What Are Disparities in Healthcare?
Disparities in healthcare are preventable differences in the burden of disease, injury, violence, or opportunities to achieve optimal health that are experienced by socially disadvantaged populations.1
Factors that cause these disparities include the following:1
- Educational inequalities
- Individual and behavioral factors
- Environmental threats
- Inadequate access to healthcare
- Systemic racism
- Mistrust of the healthcare system
This graph shows that Black people, Hispanic people, American Indian or Alaskan Native people, and Native Hawaiian or Other Pacific Islanders in the U.S. tend to fare worse in overall health care than white Americans.2
“Health equity is achieved when every person has the opportunity to ‘attain his or her full health potential’ and no one is ‘disadvantaged from achieving this potential because of social position or other socially determined circumstances.’"1
See the facts:
These graphs show that African Americans and Hispanic Americans have a higher incidence of myeloma and higher mortality rates from the disease. In fact, mortality rates are about twice as high in Black people as in white people.3
Myeloma Incidence: By the Numbers
Take a second look
The above graph and corresponding data tables show that white patients receive autologous stem cell transplants and novel drug therapy treatments more often and sooner in the course of the disease. Delayed treatment and lack of access to appropriate treatment protocols result in poorer health outcomes for African Americans and Hispanics.4
BIPOC and Access to Healthcare
A 2023 study by Kaiser Family Foundation on Key Data on Health and Health Care by Race and Ethnicity discuss how “racial and ethnic disparities in health and healthcare remain a persistent challenge in the United States."
The COVID-19 pandemic has made inequities in health and healthcare for people of color more pronounced. However, “they have been documented for decades and reflect longstanding structural and systemic inequities rooted in racism and discrimination."
Social determinants of health also play a major role when it comes to inequities “across broader social and economic factors that drive health.”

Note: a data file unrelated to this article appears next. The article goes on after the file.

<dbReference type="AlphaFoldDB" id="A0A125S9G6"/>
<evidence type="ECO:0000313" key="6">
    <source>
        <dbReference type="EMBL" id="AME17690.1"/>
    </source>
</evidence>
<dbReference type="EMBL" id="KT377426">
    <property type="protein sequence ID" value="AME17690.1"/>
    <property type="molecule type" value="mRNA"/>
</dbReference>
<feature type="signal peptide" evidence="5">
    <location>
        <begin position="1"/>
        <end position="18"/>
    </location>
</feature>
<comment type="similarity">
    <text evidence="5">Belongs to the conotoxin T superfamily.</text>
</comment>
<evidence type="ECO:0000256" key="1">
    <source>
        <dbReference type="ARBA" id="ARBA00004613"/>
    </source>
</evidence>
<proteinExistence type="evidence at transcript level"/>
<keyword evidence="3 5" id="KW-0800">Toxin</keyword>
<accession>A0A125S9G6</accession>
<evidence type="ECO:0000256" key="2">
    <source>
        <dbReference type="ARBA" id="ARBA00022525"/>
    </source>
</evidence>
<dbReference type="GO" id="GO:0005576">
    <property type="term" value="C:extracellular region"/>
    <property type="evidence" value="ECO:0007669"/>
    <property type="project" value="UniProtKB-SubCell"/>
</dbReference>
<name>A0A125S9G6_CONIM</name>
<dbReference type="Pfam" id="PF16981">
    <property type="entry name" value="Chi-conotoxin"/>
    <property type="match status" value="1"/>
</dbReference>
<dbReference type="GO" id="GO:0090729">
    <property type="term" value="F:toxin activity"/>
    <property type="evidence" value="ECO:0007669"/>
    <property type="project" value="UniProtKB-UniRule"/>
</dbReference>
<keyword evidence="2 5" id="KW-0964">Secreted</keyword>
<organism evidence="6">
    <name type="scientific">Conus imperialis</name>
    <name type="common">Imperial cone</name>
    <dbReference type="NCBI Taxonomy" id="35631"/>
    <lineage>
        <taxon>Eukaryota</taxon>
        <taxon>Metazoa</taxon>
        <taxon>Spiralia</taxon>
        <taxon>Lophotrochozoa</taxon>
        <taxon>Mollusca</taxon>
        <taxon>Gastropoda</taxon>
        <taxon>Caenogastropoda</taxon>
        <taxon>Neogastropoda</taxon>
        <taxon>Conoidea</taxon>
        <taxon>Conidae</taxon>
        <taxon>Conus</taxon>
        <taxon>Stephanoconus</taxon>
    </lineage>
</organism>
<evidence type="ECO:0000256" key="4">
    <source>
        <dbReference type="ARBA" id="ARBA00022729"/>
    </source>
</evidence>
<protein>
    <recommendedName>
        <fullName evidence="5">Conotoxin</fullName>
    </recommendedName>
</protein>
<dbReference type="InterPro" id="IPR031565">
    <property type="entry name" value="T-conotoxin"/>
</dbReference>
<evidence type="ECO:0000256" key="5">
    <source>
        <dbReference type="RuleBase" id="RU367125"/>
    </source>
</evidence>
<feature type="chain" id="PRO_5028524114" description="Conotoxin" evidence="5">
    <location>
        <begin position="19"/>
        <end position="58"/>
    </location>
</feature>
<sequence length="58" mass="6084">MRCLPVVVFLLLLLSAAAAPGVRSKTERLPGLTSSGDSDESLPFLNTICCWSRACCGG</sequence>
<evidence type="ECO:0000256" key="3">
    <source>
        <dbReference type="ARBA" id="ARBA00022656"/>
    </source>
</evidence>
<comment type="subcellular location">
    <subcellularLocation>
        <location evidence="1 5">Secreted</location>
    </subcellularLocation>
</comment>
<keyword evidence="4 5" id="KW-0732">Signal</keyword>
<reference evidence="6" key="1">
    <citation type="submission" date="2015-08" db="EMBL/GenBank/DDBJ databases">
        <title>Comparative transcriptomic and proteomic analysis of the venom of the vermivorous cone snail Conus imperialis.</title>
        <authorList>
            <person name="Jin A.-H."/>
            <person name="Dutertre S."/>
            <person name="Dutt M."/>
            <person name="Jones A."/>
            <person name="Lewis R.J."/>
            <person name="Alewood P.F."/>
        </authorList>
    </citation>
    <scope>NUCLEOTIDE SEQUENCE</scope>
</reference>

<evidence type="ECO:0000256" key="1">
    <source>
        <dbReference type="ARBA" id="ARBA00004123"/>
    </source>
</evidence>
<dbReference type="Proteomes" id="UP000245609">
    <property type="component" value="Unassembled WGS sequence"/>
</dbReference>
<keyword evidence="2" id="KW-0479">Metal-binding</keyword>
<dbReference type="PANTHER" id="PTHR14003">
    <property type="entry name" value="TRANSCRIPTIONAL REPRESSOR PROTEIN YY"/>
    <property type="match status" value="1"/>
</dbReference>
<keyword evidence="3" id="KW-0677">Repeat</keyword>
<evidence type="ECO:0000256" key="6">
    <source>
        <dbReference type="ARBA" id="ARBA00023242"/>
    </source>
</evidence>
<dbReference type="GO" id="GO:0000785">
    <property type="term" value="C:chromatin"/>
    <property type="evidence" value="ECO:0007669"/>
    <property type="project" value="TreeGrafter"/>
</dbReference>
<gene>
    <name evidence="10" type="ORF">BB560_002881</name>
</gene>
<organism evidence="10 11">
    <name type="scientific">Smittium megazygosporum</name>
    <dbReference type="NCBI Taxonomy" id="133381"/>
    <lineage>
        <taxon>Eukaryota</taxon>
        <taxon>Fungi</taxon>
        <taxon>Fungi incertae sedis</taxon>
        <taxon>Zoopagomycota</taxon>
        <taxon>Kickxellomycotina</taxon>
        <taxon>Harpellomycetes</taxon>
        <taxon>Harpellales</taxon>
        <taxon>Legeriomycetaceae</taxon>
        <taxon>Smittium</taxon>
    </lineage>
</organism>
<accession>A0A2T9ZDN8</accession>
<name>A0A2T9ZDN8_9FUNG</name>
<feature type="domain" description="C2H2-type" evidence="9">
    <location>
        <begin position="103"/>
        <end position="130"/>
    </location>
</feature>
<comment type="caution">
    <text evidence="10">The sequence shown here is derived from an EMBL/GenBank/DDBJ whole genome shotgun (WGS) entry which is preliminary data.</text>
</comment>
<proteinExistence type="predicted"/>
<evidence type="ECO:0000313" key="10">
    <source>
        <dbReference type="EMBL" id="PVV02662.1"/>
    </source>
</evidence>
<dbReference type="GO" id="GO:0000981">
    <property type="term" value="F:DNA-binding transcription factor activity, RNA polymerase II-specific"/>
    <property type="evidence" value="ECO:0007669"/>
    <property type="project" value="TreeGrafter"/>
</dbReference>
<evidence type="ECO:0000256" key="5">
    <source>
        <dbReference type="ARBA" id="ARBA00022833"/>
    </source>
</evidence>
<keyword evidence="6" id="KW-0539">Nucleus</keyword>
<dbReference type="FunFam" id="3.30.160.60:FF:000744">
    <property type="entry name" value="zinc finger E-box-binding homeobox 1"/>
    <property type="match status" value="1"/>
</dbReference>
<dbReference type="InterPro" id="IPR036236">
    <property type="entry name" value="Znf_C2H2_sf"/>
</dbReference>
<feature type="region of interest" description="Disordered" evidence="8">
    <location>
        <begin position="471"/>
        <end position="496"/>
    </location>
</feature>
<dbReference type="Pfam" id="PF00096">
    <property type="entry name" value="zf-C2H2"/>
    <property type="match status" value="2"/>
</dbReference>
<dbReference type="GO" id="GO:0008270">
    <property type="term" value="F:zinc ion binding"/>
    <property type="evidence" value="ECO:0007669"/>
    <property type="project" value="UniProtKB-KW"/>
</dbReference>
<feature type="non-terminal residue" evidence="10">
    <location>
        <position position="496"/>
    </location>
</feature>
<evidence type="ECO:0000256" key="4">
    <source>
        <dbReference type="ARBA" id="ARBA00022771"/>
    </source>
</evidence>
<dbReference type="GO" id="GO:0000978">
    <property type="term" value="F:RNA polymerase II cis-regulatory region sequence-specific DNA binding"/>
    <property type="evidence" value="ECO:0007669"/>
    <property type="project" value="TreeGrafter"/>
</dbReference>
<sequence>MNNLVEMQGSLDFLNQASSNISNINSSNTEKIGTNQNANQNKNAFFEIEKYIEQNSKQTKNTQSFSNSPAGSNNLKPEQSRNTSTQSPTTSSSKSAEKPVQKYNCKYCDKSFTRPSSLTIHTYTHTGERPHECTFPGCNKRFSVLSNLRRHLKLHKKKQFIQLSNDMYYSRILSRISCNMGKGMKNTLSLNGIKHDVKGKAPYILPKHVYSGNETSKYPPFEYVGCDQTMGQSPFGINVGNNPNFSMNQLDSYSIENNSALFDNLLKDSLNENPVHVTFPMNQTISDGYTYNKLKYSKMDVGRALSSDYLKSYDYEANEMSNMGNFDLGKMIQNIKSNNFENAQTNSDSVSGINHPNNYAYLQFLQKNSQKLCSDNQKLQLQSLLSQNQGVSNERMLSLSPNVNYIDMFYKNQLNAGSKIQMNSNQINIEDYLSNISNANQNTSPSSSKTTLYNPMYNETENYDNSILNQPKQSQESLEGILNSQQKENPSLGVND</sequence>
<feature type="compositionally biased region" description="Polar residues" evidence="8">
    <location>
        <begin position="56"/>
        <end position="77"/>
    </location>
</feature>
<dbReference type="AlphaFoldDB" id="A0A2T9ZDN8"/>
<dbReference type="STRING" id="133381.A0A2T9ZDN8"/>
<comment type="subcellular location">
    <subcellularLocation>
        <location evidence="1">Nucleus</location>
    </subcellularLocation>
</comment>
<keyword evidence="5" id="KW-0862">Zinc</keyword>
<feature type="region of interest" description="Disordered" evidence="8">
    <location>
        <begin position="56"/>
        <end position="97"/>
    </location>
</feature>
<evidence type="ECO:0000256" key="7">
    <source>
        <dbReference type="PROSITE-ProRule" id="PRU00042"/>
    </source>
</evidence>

The analysis examines how people of color across “a broad range of measures of health, healthcare, and social determinants of health compared to whites. Data is presented for six groups, where necessary: White, Asian, Hispanic, African American, American Indian and Alaska Native (AIAN), and Native Hawaiian and Other Pacific Islander (NHOPI).
1.“Health Disparities.” Centers for Disease Control and Prevention, November 24, 2020. https://www.cdc.gov/healthyyouth/disparities/index.htm#1
2. Hill, L., Artiga, S., and Halder, S. “Key Facts on Health and Health Care by Race and Ethnicity.” Kaiser Family Foundation, January 26, 2022. https://www.kff.org/racial-equity-and-health-policy/report/key-facts-on-health-and-health-care-by-race-and-ethnicity/
3. “Myeloma.” American Cancer Society, Cancer Statistics Center, 2018, https://cancerstatisticscenter.cancer.org/?_ga=2.206522640.2020590099.1664383872-1499661037.1664383871#!/cancer-site/Myeloma
4. Ailawadhi, Sikander et al. “Racial disparities in treatment patterns and outcomes among patients with multiple myeloma: a SEER-Medicare analysis.” Blood Advances, October 17, 2019, https://ashpublications.org/bloodadvances/article/3/20/2986/440965/Racial-disparities-in-treatment-patterns-and
With educational support from:
Amgen, Bristol-Myers Squibb, Genentech, GlaxoSmithKline, Janssen, Karyopharm Therapeutics, Oncopeptides, Sanofi, Takeda Oncology and The Binding Site
The IMF's Diversity, Equity, and Inclusion policy strives to recognize, include, and treat all members of the myeloma community equally. It also defines health disparities and takes a deeper dive into how these disparities affect specific racial and ethnic groups. The IMF believes that all patients deserve equal access to care and treatments.